Dietary shifts in relation to fruit availability among masked palm civets (Paguma larvata) in Central China

Zhou, Youbing and Zhang, Jinshuo and Slade, Eleanor and Zhang, Libiao and Palomares, Francisco and Chen, Jin and Wang, Xiaoming and Zhang, Shuyi (2008) Dietary shifts in relation to fruit availability among masked palm civets (Paguma larvata) in Central China. Journal of Mammalogy, 89 (2). pp. 435-447. ISSN 0022-2372

Full text not available from this repository.


The spatial and temporal distribution of food resources can profoundly affect foraging decisions and prey selection, potentially resulting in shifts in diet in response to changes in resource availability. The masked palm civet (Paguma larvata) has long been regarded as a dietary generalist that feeds primarily on fruits and small mammals. Both types of food resources may vary spatially and temporally and the diet of P. larvata is expected to change in response to variation in the availability and distribution of these resources. To address the effects of such variation on foraging by masked palm civets, we studied a population of P. larvata inhabiting a highly heterogeneous habitat in central China consisting of primary forest, selectively logged forest, logged forest, broad-leaved and coniferous forest plantations, and cultivated farmland. Available food resources included wild fruits, cultivated fruits, leaves, plant cortexes, amphibians, reptiles, birds, small mammals, molluscs, and arthropods. The abundance of these food categories varied significantly among seasons and habitats and civets altered consumption of these categories according to their temporal and spatial availability. The diversity of items consumed also varied significantly among seasons and habitats. From June to October, wild fruits were the main food of civets in forest habitats, whereas cultivated fruits were the main food in farmland. In contrast, from November to May, civets in forested habitats consumed primarily rodents and birds. Concordant with these changes was a shift from foraging in primary forest (November–May) to foraging in logged forest and farmland (June–October) that appeared to be associated with the availability of fruits. These results demonstrate the ability of civets to change their diet, both spatially and temporally, in response to changing food resources. To better understand how foraging behavior of civets varies with resource availability, similar studies should be conducted in tropical environments characterized by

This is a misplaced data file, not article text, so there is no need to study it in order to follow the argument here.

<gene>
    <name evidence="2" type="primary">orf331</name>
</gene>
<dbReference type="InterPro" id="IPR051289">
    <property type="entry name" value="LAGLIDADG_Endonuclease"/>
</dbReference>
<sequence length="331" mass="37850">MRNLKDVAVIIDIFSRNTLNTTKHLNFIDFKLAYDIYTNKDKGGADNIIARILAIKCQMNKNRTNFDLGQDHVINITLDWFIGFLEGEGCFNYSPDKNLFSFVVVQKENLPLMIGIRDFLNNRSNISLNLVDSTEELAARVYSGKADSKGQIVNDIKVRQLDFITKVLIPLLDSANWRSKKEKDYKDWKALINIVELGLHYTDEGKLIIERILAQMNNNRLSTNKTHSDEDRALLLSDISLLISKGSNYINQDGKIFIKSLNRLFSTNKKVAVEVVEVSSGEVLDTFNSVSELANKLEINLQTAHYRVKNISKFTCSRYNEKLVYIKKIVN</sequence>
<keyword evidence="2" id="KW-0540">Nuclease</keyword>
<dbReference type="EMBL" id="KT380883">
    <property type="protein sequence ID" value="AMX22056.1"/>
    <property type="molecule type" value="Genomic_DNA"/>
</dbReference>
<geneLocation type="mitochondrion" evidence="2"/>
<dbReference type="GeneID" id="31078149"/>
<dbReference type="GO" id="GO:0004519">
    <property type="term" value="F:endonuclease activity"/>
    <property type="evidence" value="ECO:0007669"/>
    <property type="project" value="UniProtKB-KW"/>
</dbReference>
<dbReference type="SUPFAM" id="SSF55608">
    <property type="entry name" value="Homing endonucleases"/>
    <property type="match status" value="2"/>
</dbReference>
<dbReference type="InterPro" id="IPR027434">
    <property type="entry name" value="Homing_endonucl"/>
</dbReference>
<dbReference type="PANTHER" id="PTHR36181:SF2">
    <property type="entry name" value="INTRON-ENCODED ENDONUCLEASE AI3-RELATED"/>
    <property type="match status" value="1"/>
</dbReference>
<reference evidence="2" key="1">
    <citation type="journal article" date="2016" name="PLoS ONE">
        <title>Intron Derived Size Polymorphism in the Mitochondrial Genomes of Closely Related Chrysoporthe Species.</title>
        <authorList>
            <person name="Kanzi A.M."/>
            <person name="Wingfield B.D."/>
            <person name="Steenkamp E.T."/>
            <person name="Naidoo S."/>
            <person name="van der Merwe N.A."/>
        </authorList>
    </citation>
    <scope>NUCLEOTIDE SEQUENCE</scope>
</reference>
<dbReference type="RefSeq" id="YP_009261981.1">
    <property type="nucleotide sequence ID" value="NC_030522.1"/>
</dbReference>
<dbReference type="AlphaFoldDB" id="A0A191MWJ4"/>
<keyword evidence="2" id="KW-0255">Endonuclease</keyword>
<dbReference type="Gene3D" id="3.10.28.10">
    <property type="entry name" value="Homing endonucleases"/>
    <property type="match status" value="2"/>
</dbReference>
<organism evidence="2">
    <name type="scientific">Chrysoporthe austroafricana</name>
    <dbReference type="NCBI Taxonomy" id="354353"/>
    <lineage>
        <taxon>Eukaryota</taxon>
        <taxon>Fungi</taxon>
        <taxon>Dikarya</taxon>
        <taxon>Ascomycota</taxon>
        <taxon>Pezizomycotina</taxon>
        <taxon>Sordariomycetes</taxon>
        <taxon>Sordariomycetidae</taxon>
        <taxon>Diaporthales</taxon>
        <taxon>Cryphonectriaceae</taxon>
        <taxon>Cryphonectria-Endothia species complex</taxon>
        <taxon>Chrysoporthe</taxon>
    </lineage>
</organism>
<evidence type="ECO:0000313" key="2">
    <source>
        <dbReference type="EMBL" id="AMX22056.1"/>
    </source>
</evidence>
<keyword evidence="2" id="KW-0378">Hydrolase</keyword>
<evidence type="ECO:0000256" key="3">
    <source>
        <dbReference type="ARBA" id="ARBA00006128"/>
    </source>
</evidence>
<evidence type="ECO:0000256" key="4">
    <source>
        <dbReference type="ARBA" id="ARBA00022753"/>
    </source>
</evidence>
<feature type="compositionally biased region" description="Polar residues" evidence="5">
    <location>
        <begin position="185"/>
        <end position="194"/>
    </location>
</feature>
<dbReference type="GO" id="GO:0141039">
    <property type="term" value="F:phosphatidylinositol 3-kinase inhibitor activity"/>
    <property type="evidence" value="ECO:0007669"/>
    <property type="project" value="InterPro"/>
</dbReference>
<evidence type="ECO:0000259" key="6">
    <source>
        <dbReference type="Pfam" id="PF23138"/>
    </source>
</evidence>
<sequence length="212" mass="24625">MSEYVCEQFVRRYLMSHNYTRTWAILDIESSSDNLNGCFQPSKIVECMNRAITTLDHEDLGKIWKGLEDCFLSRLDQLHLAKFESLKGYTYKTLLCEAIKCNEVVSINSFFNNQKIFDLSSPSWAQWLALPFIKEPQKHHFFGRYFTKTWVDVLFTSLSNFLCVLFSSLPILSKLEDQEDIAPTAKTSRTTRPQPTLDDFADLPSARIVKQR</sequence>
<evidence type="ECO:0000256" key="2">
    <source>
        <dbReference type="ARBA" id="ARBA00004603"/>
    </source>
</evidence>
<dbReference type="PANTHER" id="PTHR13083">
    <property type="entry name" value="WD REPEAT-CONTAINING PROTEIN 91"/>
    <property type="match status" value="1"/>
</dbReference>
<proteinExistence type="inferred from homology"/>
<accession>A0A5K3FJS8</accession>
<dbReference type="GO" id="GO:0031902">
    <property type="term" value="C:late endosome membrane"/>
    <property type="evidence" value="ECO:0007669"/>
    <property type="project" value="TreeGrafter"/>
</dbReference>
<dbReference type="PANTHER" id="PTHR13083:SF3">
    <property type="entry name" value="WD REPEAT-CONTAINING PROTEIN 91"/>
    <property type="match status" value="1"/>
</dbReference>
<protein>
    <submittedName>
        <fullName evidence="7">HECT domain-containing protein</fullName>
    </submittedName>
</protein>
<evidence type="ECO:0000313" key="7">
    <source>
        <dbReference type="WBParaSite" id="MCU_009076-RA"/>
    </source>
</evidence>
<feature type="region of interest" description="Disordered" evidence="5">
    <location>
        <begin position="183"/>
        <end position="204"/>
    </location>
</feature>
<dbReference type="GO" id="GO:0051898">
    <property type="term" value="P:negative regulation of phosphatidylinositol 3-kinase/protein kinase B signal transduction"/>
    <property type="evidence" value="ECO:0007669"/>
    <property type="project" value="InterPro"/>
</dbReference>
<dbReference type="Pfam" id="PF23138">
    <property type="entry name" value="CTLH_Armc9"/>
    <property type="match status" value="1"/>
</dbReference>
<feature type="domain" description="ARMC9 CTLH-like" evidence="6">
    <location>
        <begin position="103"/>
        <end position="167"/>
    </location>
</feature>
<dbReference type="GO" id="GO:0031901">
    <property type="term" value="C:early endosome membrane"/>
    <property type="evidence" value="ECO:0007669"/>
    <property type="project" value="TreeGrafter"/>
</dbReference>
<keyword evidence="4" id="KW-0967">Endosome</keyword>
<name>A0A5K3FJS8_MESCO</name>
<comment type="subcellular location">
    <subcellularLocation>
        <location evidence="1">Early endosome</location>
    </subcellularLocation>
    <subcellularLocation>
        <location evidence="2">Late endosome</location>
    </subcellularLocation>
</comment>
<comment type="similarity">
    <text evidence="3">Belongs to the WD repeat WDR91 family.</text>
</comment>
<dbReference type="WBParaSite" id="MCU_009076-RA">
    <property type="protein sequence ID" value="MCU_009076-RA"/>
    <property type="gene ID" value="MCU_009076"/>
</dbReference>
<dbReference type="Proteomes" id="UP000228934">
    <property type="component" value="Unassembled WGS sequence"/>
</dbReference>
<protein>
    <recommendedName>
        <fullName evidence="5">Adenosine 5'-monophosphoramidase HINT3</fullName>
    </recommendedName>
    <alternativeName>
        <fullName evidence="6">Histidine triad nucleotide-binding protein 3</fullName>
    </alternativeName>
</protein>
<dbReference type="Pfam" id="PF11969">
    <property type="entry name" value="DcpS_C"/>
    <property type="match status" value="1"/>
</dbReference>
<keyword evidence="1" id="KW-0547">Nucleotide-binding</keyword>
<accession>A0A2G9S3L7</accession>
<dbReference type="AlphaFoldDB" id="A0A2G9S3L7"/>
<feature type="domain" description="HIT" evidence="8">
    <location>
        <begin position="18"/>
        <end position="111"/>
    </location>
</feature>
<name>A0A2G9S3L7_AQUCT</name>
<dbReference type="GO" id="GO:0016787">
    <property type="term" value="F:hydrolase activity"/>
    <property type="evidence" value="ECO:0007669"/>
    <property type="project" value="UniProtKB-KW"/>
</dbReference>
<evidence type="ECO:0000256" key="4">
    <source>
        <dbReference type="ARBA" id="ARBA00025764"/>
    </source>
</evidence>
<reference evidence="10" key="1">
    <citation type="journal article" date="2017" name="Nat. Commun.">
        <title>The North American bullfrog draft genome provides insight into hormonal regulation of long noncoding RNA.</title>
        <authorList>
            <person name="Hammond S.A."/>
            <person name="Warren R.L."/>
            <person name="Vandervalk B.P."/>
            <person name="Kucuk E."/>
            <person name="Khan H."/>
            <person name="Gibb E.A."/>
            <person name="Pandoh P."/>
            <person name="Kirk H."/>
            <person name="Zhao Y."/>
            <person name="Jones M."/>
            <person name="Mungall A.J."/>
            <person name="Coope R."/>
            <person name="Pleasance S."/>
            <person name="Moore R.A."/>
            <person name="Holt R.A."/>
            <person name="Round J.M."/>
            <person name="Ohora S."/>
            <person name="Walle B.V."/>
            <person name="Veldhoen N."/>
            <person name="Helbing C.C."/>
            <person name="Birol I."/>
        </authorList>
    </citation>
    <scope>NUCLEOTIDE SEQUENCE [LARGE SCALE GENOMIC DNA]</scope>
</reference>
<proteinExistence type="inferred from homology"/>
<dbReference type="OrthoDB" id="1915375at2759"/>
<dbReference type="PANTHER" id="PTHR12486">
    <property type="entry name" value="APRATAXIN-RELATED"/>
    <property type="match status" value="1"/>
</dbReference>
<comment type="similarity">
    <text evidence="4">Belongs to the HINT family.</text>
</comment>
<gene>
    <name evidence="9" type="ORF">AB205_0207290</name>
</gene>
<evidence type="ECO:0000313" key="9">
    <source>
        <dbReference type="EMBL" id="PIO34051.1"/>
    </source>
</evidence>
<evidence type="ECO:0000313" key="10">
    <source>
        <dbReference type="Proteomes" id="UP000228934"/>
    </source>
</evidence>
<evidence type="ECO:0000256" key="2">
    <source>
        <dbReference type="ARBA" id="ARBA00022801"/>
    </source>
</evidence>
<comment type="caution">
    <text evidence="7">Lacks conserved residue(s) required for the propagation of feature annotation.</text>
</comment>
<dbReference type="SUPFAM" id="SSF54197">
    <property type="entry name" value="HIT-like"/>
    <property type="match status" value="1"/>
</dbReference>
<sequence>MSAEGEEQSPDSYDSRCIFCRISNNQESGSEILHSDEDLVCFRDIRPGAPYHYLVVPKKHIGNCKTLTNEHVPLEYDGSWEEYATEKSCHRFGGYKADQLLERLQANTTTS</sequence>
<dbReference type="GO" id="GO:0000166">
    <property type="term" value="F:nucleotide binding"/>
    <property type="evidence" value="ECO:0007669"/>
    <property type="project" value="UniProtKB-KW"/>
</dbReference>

Item Type:
Journal Article
Journal or Publication Title:
Journal of Mammalogy
Uncontrolled Keywords:
ID Code:
Deposited By:
Deposited On:
07 Jul 2014 09:02
Last Modified:
22 Nov 2022 00:57